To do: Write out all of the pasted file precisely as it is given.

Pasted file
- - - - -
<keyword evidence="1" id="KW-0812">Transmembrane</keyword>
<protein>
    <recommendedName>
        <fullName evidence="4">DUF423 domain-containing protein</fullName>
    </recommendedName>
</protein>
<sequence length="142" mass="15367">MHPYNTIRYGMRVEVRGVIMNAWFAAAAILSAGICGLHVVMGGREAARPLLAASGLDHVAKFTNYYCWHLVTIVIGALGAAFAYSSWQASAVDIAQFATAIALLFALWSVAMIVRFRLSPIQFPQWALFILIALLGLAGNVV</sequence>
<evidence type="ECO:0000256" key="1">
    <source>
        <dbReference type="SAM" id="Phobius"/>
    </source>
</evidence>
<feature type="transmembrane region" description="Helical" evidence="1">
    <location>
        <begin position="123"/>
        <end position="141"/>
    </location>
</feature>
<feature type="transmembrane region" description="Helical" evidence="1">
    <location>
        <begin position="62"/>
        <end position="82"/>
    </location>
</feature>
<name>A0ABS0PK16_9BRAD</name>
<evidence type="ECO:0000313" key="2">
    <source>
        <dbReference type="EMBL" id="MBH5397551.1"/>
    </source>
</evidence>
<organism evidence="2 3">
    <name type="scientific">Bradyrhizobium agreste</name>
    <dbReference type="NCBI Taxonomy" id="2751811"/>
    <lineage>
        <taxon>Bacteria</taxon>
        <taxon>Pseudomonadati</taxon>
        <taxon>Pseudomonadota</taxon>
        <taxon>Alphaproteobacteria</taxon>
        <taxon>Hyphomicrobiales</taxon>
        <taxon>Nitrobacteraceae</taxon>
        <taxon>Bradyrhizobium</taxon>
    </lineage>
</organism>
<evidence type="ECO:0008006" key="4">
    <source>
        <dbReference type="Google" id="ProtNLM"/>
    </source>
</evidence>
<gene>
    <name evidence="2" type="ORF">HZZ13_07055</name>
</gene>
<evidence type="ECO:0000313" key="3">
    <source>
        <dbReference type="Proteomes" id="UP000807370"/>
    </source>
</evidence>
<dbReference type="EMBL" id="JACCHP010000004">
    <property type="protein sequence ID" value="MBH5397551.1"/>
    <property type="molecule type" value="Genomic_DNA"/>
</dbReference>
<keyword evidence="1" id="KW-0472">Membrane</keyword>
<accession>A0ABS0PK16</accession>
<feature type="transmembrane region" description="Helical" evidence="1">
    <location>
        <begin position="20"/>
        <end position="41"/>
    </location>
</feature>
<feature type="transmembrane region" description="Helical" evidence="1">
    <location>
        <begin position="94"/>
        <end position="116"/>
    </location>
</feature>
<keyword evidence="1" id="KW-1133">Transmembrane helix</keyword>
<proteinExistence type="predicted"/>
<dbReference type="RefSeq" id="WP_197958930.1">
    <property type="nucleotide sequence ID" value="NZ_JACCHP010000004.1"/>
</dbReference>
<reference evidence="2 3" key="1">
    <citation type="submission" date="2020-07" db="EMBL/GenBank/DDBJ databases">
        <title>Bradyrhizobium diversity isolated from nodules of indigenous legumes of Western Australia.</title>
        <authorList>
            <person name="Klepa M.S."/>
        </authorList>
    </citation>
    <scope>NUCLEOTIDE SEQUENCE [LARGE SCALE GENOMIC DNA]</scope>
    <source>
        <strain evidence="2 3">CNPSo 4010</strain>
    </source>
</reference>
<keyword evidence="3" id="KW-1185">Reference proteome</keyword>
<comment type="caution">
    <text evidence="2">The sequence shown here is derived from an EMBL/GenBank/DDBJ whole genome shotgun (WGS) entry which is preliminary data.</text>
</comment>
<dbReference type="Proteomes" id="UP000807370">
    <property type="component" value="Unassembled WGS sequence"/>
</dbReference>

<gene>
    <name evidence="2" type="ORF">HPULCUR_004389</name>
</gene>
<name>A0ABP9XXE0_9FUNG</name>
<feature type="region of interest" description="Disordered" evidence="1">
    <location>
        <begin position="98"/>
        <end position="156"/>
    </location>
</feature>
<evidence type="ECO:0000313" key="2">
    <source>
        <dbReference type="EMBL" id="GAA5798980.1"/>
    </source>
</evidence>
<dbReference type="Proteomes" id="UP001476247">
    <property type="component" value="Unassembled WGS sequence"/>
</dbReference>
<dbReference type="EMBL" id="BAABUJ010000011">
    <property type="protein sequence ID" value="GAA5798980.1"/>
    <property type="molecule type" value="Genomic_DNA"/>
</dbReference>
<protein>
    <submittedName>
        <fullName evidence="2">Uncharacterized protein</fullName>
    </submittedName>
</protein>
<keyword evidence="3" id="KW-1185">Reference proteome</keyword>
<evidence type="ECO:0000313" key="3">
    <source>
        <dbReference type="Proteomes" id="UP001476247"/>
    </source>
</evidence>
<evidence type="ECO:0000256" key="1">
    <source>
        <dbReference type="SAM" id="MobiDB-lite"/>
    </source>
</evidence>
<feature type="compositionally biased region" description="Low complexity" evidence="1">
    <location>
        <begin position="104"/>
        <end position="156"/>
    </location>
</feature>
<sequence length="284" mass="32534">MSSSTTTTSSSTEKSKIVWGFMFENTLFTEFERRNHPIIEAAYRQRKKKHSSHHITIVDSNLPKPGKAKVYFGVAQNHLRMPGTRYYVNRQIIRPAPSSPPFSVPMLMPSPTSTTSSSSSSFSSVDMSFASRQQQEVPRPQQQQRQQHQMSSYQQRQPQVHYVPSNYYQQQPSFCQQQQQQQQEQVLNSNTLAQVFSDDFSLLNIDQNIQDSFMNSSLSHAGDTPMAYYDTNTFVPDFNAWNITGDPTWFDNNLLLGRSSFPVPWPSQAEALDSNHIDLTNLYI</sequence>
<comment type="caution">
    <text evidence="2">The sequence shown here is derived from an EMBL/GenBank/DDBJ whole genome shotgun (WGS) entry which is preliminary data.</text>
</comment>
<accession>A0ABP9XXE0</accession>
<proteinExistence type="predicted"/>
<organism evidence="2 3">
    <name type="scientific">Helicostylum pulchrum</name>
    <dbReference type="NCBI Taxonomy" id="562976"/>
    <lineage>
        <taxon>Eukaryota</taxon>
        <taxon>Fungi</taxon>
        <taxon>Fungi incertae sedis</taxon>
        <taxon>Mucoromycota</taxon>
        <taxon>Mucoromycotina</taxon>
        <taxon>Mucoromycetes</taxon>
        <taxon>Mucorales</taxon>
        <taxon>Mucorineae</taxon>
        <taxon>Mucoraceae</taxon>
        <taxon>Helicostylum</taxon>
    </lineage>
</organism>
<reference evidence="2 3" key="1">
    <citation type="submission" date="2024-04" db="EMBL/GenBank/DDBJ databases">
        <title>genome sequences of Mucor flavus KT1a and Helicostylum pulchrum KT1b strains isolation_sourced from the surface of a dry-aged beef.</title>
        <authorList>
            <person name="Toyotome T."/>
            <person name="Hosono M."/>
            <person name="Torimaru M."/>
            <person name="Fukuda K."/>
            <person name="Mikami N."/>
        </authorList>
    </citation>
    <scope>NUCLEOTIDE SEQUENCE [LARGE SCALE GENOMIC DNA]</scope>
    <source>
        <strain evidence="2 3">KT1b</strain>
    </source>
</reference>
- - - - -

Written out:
<keyword evidence="1" id="KW-0812">Transmembrane</keyword>
<protein>
    <recommendedName>
        <fullName evidence="4">DUF423 domain-containing protein</fullName>
    </recommendedName>
</protein>
<sequence length="142" mass="15367">MHPYNTIRYGMRVEVRGVIMNAWFAAAAILSAGICGLHVVMGGREAARPLLAASGLDHVAKFTNYYCWHLVTIVIGALGAAFAYSSWQASAVDIAQFATAIALLFALWSVAMIVRFRLSPIQFPQWALFILIALLGLAGNVV</sequence>
<evidence type="ECO:0000256" key="1">
    <source>
        <dbReference type="SAM" id="Phobius"/>
    </source>
</evidence>
<feature type="transmembrane region" description="Helical" evidence="1">
    <location>
        <begin position="123"/>
        <end position="141"/>
    </location>
</feature>
<feature type="transmembrane region" description="Helical" evidence="1">
    <location>
        <begin position="62"/>
        <end position="82"/>
    </location>
</feature>
<name>A0ABS0PK16_9BRAD</name>
<evidence type="ECO:0000313" key="2">
    <source>
        <dbReference type="EMBL" id="MBH5397551.1"/>
    </source>
</evidence>
<organism evidence="2 3">
    <name type="scientific">Bradyrhizobium agreste</name>
    <dbReference type="NCBI Taxonomy" id="2751811"/>
    <lineage>
        <taxon>Bacteria</taxon>
        <taxon>Pseudomonadati</taxon>
        <taxon>Pseudomonadota</taxon>
        <taxon>Alphaproteobacteria</taxon>
        <taxon>Hyphomicrobiales</taxon>
        <taxon>Nitrobacteraceae</taxon>
        <taxon>Bradyrhizobium</taxon>
    </lineage>
</organism>
<evidence type="ECO:0008006" key="4">
    <source>
        <dbReference type="Google" id="ProtNLM"/>
    </source>
</evidence>
<gene>
    <name evidence="2" type="ORF">HZZ13_07055</name>
</gene>
<evidence type="ECO:0000313" key="3">
    <source>
        <dbReference type="Proteomes" id="UP000807370"/>
    </source>
</evidence>
<dbReference type="EMBL" id="JACCHP010000004">
    <property type="protein sequence ID" value="MBH5397551.1"/>
    <property type="molecule type" value="Genomic_DNA"/>
</dbReference>
<keyword evidence="1" id="KW-0472">Membrane</keyword>
<accession>A0ABS0PK16</accession>
<feature type="transmembrane region" description="Helical" evidence="1">
    <location>
        <begin position="20"/>
        <end position="41"/>
    </location>
</feature>
<feature type="transmembrane region" description="Helical" evidence="1">
    <location>
        <begin position="94"/>
        <end position="116"/>
    </location>
</feature>
<keyword evidence="1" id="KW-1133">Transmembrane helix</keyword>
<proteinExistence type="predicted"/>
<dbReference type="RefSeq" id="WP_197958930.1">
    <property type="nucleotide sequence ID" value="NZ_JACCHP010000004.1"/>
</dbReference>
<reference evidence="2 3" key="1">
    <citation type="submission" date="2020-07" db="EMBL/GenBank/DDBJ databases">
        <title>Bradyrhizobium diversity isolated from nodules of indigenous legumes of Western Australia.</title>
        <authorList>
            <person name="Klepa M.S."/>
        </authorList>
    </citation>
    <scope>NUCLEOTIDE SEQUENCE [LARGE SCALE GENOMIC DNA]</scope>
    <source>
        <strain evidence="2 3">CNPSo 4010</strain>
    </source>
</reference>
<keyword evidence="3" id="KW-1185">Reference proteome</keyword>
<comment type="caution">
    <text evidence="2">The sequence shown here is derived from an EMBL/GenBank/DDBJ whole genome shotgun (WGS) entry which is preliminary data.</text>
</comment>
<dbReference type="Proteomes" id="UP000807370">
    <property type="component" value="Unassembled WGS sequence"/>
</dbReference>

<gene>
    <name evidence="2" type="ORF">HPULCUR_004389</name>
</gene>
<name>A0ABP9XXE0_9FUNG</name>
<feature type="region of interest" description="Disordered" evidence="1">
    <location>
        <begin position="98"/>
        <end position="156"/>
    </location>
</feature>
<evidence type="ECO:0000313" key="2">
    <source>
        <dbReference type="EMBL" id="GAA5798980.1"/>
    </source>
</evidence>
<dbReference type="Proteomes" id="UP001476247">
    <property type="component" value="Unassembled WGS sequence"/>
</dbReference>
<dbReference type="EMBL" id="BAABUJ010000011">
    <property type="protein sequence ID" value="GAA5798980.1"/>
    <property type="molecule type" value="Genomic_DNA"/>
</dbReference>
<protein>
    <submittedName>
        <fullName evidence="2">Uncharacterized protein</fullName>
    </submittedName>
</protein>
<keyword evidence="3" id="KW-1185">Reference proteome</keyword>
<evidence type="ECO:0000313" key="3">
    <source>
        <dbReference type="Proteomes" id="UP001476247"/>
    </source>
</evidence>
<evidence type="ECO:0000256" key="1">
    <source>
        <dbReference type="SAM" id="MobiDB-lite"/>
    </source>
</evidence>
<feature type="compositionally biased region" description="Low complexity" evidence="1">
    <location>
        <begin position="104"/>
        <end position="156"/>
    </location>
</feature>
<sequence length="284" mass="32534">MSSSTTTTSSSTEKSKIVWGFMFENTLFTEFERRNHPIIEAAYRQRKKKHSSHHITIVDSNLPKPGKAKVYFGVAQNHLRMPGTRYYVNRQIIRPAPSSPPFSVPMLMPSPTSTTSSSSSSFSSVDMSFASRQQQEVPRPQQQQRQQHQMSSYQQRQPQVHYVPSNYYQQQPSFCQQQQQQQQEQVLNSNTLAQVFSDDFSLLNIDQNIQDSFMNSSLSHAGDTPMAYYDTNTFVPDFNAWNITGDPTWFDNNLLLGRSSFPVPWPSQAEALDSNHIDLTNLYI</sequence>
<comment type="caution">
    <text evidence="2">The sequence shown here is derived from an EMBL/GenBank/DDBJ whole genome shotgun (WGS) entry which is preliminary data.</text>
</comment>
<accession>A0ABP9XXE0</accession>
<proteinExistence type="predicted"/>
<organism evidence="2 3">
    <name type="scientific">Helicostylum pulchrum</name>
    <dbReference type="NCBI Taxonomy" id="562976"/>
    <lineage>
        <taxon>Eukaryota</taxon>
        <taxon>Fungi</taxon>
        <taxon>Fungi incertae sedis</taxon>
        <taxon>Mucoromycota</taxon>
        <taxon>Mucoromycotina</taxon>
        <taxon>Mucoromycetes</taxon>
        <taxon>Mucorales</taxon>
        <taxon>Mucorineae</taxon>
        <taxon>Mucoraceae</taxon>
        <taxon>Helicostylum</taxon>
    </lineage>
</organism>
<reference evidence="2 3" key="1">
    <citation type="submission" date="2024-04" db="EMBL/GenBank/DDBJ databases">
        <title>genome sequences of Mucor flavus KT1a and Helicostylum pulchrum KT1b strains isolation_sourced from the surface of a dry-aged beef.</title>
        <authorList>
            <person name="Toyotome T."/>
            <person name="Hosono M."/>
            <person name="Torimaru M."/>
            <person name="Fukuda K."/>
            <person name="Mikami N."/>
        </authorList>
    </citation>
    <scope>NUCLEOTIDE SEQUENCE [LARGE SCALE GENOMIC DNA]</scope>
    <source>
        <strain evidence="2 3">KT1b</strain>
    </source>
</reference>